Neon NDN

Indigenous Pop-Art Exhibition:

Curated by Jocelyn Piirainen

Opening: Saturday Aug. 13, 7:30pm 
@ SAW Gallery (67 Nicholas St.)
Exhibition Dates: August 13 to September 30

Neon NDN




late 19th Century: from Greek, literally “something new”

In an article titled “Is There an Indigenous Way to Write about Indigenous Art?”, Richard William Hill recently contemplated “in purely practical terms, how would you bracket off Indigenous culture? Where do you draw the line? No more pop culture?” 1

Had certain Indigenous artists bracketed off pop culture, Neon NDN would have been something quite different. In this Information Age, pop culture is everywhere and it’s not surprising many contemporary Indigenous artists engage with popular characters from film, television, video games, comic books, even corporate symbols and brand names. Through interacting with, reclaiming, and repurposing popular culture, Indigenous artists challenge a number of stereotypes and Hollywood tropes that have been set against Indigenous people and culture.

These contemporary Indigenous artists have found ways to embrace pop culture, while at the same time digging around the deep historical roots. While not all are exclusively pop culture oriented, they do challenge the traditional sensibilities and stereotypes surrounding the ideas of what Indigenous art should be.

The pieces all have one commonality about them: they give a sense of levity while still maintaining a lot of wit. They are not just novel but transcend preconceived notions of indigeneity.

1 Richard William Hill, “Is There an Indigenous Way to Write about Indigenous Art?”, Canadian Art, May 25, 2016,

Special Thanks to the Ontario Arts Councils Aboriginal Curatorial Projects

Neon NDN

Curator Biography

Jocelyn Piirainen is an emerging curator with a growing interest in indigenous contemporary art. Her entry into the curatorial world began in with the first ever Indigenous Curatorial Incubator program, where she put together the “UnMENtionables” screening program and helped coordinate the “Memories of the Future” exhibition for the 2015 Asinabka Film and Media Arts Festival.

After graduating from film studies at Carleton University, a contract with the Inuit Art Foundation found her developing her appreciation for Inuit art. Since then, she maintained ties with the Indigenous arts and cultural community. Her work as administrative assistant at the Wabano Centre for Aboriginal Health has seen her working closely with community programming.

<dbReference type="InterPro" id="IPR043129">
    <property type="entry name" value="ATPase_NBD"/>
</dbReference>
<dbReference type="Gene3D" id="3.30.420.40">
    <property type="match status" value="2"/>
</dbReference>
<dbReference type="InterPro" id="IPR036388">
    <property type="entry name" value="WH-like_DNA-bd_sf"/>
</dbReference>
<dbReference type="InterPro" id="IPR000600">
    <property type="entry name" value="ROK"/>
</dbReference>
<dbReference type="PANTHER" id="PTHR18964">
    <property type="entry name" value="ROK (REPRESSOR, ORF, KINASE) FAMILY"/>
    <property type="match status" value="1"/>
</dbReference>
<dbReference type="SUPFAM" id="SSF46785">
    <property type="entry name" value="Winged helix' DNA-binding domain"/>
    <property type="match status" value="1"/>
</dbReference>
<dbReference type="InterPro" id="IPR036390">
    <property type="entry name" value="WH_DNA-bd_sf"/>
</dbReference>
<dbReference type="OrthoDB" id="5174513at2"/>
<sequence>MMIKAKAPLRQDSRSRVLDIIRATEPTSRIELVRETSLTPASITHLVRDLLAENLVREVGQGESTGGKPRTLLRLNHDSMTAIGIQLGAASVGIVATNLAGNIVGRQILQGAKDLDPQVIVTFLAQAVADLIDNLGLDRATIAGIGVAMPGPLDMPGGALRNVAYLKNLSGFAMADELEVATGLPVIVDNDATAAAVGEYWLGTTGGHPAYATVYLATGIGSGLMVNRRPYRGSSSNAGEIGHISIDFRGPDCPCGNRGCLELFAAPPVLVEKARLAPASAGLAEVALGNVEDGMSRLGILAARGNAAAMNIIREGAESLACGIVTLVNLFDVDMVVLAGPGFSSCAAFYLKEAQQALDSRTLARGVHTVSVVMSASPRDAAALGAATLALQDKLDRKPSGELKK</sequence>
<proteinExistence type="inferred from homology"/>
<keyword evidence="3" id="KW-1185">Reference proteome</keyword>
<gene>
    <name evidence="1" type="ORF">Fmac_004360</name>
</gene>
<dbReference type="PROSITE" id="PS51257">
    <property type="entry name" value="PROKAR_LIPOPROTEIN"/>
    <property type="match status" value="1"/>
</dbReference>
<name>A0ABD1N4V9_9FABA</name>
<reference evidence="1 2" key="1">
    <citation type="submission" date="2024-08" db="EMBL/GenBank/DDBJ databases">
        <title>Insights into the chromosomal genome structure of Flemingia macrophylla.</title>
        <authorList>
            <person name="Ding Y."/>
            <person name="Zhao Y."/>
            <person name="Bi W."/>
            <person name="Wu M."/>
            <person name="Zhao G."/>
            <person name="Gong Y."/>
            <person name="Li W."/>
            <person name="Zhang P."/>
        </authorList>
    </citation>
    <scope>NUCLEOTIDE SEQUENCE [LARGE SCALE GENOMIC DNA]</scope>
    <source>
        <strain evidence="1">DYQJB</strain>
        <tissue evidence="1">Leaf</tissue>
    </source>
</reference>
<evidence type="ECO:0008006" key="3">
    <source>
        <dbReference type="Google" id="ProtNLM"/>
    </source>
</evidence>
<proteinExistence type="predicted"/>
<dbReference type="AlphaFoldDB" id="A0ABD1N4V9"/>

As an urban inuk, she has developed her experience in service for cultural agencies in the nation's capital. She hopes, one day, to open up an Inuit art gallery and promote our talented Nunavummiut artists.

Neon NDN

List of Artists

Steven Paul Judd

Tanya Linklater

Media art collective AM

(Caroline Monnet & Sebastien Aubin)

Christian Chapman

Kent Monkman

Annie Pootoogook

Nicotye Samayualie

Shuvinai Ashoona

Linus Woods

Sonny Assu

Barry Ace

Rackia Karaitiana

Miki Haka

Natasha Keating

Richard Heikkilä-Sawan

Ludovic Boney

Alison Bremner

Rande Cook

Qavavau Manumie

Every year the Asinabka Festival curates and presents exhibitions of contemporary Indigenous media-art.  This year we are honoured to partner with Gallery 101 and SAW Gallery to present two new exhibitions during August & September 2016.  Both shows will open as a part of a Gallery Crawl on Saturday August 13, with a free Bus* available for guests to travel between Gallery’s.

* Catch the Bus from SAW to G101 at 4:00pm. Catch the return bus from G101 to SAW at 7:00pm

Limited Edition

Christian Chapman (Anishinaabe)

“Asinabka Festival Soup”

22.5" x 29"

Silkscreen on paper


15 Limited Edition Prints for Sale by the Artist.

Available at the Neon NDN Opening on August 13 at SAW Gallery.

* Gallery Crawl: Catch the Bus from SAW to G101 at 4:30pm. Catch the return bus from G101 to SAW at 7:00pm